Symptoms can include nausea, vomiting, mild to severe abdominal cramps and watery to bloody diarrhea.

In severe cases of illness, some people may have seizures or strokes, need blood transfusions and kidney dialysis or live with permanent kidney damage.

Note to readers: This is a corrected story. A previous version carried an incorrect best before date.

The Canadian Food Inspection Agency is issuing a recall for the Robin Hood brand of all-purpose flour sold in Western Canada due to possible E. coli contamination. CANADIAN FOOD INSPECTION AGENCY

Via Rail website derails for youth trying to buy Canada 150 passes

The Canadian Press | posted Thursday, Mar 30th, 2017

Via Rail said early Thursday that all available $150 youth passes for unlimited travel across Canada in July had been sold out after the sales were derailed on Wednesday due to high demand on its website.

The Canada 150 Youth Pass – intended to coincide with celebrations marking the country’s sesquicentennial – went on sale Tuesday. The company said, however, that sales were temporarily suspended “due to high demand” and technical difficulties with its online booking engine.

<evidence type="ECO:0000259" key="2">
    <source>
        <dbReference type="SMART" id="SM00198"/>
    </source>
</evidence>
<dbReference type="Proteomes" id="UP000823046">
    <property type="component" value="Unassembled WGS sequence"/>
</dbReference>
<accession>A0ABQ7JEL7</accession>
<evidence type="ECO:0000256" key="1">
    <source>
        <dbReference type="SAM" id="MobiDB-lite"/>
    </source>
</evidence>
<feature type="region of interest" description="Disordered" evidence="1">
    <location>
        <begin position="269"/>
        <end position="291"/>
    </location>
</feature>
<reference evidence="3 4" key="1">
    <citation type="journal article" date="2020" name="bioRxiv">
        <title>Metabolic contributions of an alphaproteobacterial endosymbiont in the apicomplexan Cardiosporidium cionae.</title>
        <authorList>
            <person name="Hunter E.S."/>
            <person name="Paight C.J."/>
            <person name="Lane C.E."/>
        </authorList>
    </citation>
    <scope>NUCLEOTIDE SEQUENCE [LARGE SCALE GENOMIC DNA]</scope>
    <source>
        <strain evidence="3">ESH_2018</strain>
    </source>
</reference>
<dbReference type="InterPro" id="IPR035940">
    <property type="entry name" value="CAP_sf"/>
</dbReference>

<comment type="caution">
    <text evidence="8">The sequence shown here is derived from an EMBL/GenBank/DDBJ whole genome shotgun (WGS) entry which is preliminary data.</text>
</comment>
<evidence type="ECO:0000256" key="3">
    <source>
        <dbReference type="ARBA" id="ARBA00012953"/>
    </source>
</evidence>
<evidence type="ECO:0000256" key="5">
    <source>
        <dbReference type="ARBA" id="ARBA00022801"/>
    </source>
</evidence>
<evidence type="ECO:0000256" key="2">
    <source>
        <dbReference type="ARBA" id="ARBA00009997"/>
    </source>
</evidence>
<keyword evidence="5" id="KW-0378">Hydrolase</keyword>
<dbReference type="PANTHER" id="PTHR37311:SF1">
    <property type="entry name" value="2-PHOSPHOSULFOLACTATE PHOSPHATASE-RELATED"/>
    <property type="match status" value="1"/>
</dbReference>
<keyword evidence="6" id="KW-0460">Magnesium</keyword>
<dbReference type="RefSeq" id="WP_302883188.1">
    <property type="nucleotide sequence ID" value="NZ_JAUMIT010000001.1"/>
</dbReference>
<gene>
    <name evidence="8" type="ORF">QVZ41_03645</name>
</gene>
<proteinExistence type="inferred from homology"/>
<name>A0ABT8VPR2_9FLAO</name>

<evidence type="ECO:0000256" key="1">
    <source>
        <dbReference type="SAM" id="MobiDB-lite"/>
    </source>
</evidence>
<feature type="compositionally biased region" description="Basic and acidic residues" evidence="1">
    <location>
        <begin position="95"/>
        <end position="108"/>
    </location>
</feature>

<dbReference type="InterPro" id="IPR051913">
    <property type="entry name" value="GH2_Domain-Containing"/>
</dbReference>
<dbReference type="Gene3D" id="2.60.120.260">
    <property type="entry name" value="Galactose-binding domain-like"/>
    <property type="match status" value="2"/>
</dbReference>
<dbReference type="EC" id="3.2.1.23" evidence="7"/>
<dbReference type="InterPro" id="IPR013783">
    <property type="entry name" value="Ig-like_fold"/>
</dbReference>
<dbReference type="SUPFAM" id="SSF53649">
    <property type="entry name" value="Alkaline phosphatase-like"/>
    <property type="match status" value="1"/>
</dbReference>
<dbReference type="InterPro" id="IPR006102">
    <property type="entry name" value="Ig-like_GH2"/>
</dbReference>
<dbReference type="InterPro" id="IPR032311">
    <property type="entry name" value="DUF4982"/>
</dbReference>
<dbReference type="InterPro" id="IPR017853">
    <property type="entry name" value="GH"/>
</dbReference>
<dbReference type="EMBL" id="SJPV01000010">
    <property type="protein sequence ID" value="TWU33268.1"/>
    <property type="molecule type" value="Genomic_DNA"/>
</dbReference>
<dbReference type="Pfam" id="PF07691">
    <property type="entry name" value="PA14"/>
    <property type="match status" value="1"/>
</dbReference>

But Via Rail pushed out a tweet at about 3:30 a.m. ET Thursday morning saying all available of the passes had been sold.

“Bon voyage! All the Canada 150 Youth Passes have been sold. 1,867 young travellers will discover Canada this summer,” read the tweet.

An earlier tweet said sales were being capped at 1,867 – which corresponds to Canada’s confederation – “otherwise there won’t be enough seats for all come July.”

The pass is for young people between the ages of 12 and 25. But students who are 26 and older with a valid International Student Identity Card (ISIC) could also purchase it.

In the promotion announced in February, pass holders can travel coast to coast in economy class but must book using the Escape fare category, which is subject to seat availability.

Girls returning from laser tag killed in Caledonia crash

The Canadian Press and News staff | posted Thursday, Mar 30th, 2017

The chief of a southern Ontario indigenous community says two girls killed in a head-on crash in Caledonia were returning from a youth group outing at the time of the accident.